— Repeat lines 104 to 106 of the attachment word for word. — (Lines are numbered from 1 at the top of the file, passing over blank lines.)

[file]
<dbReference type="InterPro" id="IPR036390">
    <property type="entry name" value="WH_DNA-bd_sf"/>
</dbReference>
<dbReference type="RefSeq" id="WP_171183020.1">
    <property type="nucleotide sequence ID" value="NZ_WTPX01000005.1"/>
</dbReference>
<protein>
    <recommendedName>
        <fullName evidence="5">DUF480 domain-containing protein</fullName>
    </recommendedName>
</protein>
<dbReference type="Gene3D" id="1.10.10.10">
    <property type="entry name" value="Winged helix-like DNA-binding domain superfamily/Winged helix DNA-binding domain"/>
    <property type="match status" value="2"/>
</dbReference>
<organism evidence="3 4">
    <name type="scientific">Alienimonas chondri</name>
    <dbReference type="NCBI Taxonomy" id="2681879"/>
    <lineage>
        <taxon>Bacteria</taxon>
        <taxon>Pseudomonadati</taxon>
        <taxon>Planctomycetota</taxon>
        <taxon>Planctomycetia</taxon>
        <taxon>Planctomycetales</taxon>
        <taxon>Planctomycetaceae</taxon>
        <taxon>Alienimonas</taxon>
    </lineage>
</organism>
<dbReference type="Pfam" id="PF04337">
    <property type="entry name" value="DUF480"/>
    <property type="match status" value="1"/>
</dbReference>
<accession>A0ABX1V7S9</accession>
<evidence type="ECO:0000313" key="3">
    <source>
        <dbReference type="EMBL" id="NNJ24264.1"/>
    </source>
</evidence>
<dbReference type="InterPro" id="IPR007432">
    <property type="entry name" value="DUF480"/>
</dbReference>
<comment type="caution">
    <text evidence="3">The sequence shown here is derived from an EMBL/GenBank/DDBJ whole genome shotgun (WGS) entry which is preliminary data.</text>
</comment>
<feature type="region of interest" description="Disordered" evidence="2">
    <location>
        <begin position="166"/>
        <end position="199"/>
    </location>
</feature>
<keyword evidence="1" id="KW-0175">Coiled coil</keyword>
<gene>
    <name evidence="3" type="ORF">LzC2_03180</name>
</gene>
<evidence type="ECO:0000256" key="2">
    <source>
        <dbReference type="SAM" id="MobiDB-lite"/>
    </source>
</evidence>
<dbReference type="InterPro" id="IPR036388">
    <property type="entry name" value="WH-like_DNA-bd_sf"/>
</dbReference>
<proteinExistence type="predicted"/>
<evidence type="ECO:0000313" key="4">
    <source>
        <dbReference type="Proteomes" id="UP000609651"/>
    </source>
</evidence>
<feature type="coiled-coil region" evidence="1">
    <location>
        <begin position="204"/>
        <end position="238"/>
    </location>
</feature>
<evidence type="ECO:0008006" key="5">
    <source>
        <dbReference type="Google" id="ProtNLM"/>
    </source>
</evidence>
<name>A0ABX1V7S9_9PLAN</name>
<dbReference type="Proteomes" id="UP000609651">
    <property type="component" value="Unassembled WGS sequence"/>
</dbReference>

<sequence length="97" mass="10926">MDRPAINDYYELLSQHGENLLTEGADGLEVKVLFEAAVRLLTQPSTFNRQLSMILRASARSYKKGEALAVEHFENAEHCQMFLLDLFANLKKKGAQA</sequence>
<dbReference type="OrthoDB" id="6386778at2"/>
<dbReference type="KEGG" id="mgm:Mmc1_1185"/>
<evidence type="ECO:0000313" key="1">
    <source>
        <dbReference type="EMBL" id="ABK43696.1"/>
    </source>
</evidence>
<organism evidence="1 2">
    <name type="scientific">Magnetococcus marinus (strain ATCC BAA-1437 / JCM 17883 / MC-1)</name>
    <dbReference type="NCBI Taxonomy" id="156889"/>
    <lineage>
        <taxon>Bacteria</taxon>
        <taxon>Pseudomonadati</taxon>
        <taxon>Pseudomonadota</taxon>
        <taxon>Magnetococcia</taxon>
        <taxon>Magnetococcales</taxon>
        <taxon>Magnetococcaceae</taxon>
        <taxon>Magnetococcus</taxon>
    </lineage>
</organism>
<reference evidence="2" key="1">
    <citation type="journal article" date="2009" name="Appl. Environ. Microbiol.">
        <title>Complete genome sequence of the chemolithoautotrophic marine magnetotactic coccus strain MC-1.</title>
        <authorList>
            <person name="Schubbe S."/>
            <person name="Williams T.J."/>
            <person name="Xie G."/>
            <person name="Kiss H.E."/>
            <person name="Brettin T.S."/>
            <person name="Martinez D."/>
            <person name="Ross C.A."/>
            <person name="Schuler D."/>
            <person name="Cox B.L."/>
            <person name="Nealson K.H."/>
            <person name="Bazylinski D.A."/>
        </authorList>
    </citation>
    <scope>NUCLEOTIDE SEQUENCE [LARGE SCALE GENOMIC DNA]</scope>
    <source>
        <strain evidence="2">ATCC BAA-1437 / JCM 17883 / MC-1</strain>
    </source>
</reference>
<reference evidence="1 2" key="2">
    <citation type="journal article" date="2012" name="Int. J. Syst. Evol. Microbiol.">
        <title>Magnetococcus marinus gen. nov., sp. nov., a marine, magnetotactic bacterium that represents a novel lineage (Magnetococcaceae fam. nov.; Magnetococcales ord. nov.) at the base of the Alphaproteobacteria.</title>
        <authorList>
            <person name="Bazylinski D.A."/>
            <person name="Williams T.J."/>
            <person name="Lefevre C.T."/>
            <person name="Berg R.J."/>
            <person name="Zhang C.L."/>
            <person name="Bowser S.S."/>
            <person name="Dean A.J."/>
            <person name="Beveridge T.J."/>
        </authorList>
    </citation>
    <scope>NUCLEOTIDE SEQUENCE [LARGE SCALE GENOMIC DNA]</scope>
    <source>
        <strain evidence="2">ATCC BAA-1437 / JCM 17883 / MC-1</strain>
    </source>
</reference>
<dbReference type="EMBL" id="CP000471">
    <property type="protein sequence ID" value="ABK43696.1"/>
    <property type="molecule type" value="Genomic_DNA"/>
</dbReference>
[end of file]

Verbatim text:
</organism>
<reference evidence="2" key="1">
    <citation type="journal article" date="2009" name="Appl. Environ. Microbiol.">